Technology Blogs by SAP
Learn how to extend and personalize SAP applications. Follow the SAP technology blog for insights into SAP BTP, ABAP, SAP Analytics Cloud, SAP HANA, and more.
Showing results for 
Search instead for 
Did you mean: 
Former Member

We are facing a transition that many believe to be more impactful to our economy than the industrial revolution. It will transform the way we live and work, how business runs, and how society functions – and it will do this in a time frame that is radically shorter than any other major economic transition in history.  This is the Networked Economy.

We are at the tip of the iceberg.  So, what does it all mean?

1.     Depending who you talk to, you might get a different answer.  In very simple terms, the Networked Economy is the hyper connectivity between people, devices and business.  Check out the world’s easiest-to-understand infographic for an illustration of the Networked Economy.

2.    You don’t have to be a rocket scientist to understand it.  Think of it in terms of five basic characteristics...

  • Everything is digitized – like wearable’s, crops, and soccer balls where we monitor and track every move
  • Everything is shared – think of how we book vacations, from cars to rooms to use only what we need and pay as we go for the time used and value received
  • Everything is connected - it’s hard to imagine driver-less cars that are guided by connected devices.  Every device, system and service we use is connected.
  • Everything is direct – instead of having cable TV, we watch our favorite shows on Hulu or Netflix on demand to bypass the middle man
  • Everything is personalized – getting tailored products or services when and where we want them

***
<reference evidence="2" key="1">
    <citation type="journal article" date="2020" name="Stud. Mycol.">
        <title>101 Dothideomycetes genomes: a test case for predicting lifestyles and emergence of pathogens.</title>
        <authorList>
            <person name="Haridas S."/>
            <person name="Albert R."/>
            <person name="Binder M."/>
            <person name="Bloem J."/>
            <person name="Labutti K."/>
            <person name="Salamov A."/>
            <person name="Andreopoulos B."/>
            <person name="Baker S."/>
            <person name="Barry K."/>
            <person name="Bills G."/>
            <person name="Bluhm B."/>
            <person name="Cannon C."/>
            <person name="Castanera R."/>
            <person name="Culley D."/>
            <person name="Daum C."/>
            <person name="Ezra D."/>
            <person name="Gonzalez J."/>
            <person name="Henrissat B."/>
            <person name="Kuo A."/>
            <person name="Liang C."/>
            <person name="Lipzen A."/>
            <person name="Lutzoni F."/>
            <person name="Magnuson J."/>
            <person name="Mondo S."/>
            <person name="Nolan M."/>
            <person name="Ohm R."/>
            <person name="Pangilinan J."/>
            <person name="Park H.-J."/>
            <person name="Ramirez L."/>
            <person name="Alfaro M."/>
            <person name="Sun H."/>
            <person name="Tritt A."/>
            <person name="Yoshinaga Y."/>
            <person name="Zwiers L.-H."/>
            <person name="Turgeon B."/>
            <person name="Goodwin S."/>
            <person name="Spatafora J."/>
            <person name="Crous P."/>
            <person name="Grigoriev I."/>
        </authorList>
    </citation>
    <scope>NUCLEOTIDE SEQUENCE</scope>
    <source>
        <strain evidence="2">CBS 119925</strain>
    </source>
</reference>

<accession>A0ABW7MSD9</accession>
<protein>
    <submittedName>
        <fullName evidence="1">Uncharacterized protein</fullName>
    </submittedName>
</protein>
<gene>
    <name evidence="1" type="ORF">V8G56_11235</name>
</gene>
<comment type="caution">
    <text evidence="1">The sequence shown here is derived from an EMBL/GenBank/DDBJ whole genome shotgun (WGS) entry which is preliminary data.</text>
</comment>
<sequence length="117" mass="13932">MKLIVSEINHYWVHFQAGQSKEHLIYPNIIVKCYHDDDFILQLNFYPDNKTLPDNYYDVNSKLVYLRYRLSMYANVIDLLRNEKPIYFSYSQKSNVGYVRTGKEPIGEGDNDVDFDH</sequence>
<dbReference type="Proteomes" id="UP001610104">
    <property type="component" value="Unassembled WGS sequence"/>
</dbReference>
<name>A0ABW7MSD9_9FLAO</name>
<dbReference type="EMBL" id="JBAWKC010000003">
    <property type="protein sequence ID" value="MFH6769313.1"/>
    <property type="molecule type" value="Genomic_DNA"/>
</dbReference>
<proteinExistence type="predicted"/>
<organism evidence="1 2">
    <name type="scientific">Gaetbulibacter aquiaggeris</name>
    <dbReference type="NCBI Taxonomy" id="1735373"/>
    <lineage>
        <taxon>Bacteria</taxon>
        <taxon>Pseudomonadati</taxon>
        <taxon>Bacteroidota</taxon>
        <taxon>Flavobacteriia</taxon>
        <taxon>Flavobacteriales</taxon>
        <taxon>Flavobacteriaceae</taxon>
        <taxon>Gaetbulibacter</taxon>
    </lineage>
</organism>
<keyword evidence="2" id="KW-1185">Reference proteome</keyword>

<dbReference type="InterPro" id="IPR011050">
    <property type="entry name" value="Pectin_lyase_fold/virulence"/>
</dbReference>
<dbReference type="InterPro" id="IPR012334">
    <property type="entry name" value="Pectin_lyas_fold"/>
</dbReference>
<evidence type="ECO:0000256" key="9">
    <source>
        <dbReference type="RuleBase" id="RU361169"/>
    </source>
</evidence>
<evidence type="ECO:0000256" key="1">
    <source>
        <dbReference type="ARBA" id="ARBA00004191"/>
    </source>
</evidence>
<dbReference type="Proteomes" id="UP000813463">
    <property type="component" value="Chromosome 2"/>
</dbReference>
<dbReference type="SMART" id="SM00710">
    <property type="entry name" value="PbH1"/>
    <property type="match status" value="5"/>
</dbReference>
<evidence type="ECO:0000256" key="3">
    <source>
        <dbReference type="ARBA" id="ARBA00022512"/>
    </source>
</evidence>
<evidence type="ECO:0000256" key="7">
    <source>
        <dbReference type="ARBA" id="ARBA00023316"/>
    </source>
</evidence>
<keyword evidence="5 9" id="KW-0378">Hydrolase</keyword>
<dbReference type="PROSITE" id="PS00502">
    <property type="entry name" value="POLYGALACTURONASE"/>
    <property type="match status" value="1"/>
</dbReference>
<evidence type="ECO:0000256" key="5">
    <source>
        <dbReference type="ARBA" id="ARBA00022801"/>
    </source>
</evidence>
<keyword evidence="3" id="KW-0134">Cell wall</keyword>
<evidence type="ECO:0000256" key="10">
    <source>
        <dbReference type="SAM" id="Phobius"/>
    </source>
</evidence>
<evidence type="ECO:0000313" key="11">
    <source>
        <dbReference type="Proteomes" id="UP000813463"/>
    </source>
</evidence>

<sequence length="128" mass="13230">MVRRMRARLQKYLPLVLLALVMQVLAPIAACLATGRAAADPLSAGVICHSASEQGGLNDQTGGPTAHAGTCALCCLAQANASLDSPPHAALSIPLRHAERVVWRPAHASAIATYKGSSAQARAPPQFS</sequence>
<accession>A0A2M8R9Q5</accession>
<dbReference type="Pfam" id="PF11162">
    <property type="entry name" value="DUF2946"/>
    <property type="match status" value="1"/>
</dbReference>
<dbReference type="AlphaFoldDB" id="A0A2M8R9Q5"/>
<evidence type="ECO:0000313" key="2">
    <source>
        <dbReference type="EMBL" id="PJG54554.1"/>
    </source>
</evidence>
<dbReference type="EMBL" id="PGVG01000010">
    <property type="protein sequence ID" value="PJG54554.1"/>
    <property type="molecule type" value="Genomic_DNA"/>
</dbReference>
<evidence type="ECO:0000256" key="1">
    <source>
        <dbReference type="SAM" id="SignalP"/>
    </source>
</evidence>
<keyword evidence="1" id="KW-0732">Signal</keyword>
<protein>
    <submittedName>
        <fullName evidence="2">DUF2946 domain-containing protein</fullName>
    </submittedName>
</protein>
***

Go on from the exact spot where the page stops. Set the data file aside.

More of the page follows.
3.     The proliferation of sensor technologies will lead to exponential growth in the Internet of Things (IoT), which is the foundation for the Networked Economy.  Vala Afshar paints a grand picture of life with the Internet of Things.  And, another view… Cisco’s Joseph Bradley defines the Internet of Everything slightly different as the intersection of people, processes and data. He talks about how Barcelona used it to do everything from reducing
traffic congestion to offering free Wi-Fi through street lights.

4.     How do individuals prepare for the Networked Economy? Well, you are probably living it already.  You play a role in the Networked Economy, even if your alarm clock isn’t connected to your refrigerator which isn’t connected to your house security system which isn’t connected to the local police department.  Is this an exaggeration?  Perhaps, but reality soon enough. You’re a contributor to the Networked Economy if you spend time on Facebook connecting with old friends.  You’re a contributor if you use a fitbit or a Jawbone and share results with your trainer or doctor. You’re a contributor if you use a collaboration tool at work like I do or even one that you use for your child’s school.  You’re a contributor if you use Waze or other interactive traffic  applications.

5.     How do you get your business prepared for the Networked Economy?   In short, you need to do three things:

  • Activate: Connect your people, business partners, and asset resources
  • Optimize: Things like infrastructure, workforce, and services need to tie back to core processes and workflows that run your business
  • Transform: Taking advantage of the network effect to reinvent and automate processes in real time, simplify infrastructure and unleash human potential

How do the technologies of the Networked Economy – cloud, sensors, networks, and Big Data – translate into business strategy? Author Joe  Weinman offers four strategies for improving decision making, service offerings, customer recommendations, and collaborative innovation.

Hyper connectivity will drive the next phase of the world’s economy.  Everyone from individuals to business and society to devices are becoming interconnected in real time, leading to a way of life that is more collaborative, responsive, and efficient. And hopefully, more fun.

Join us for more conversation on the Networked Economy at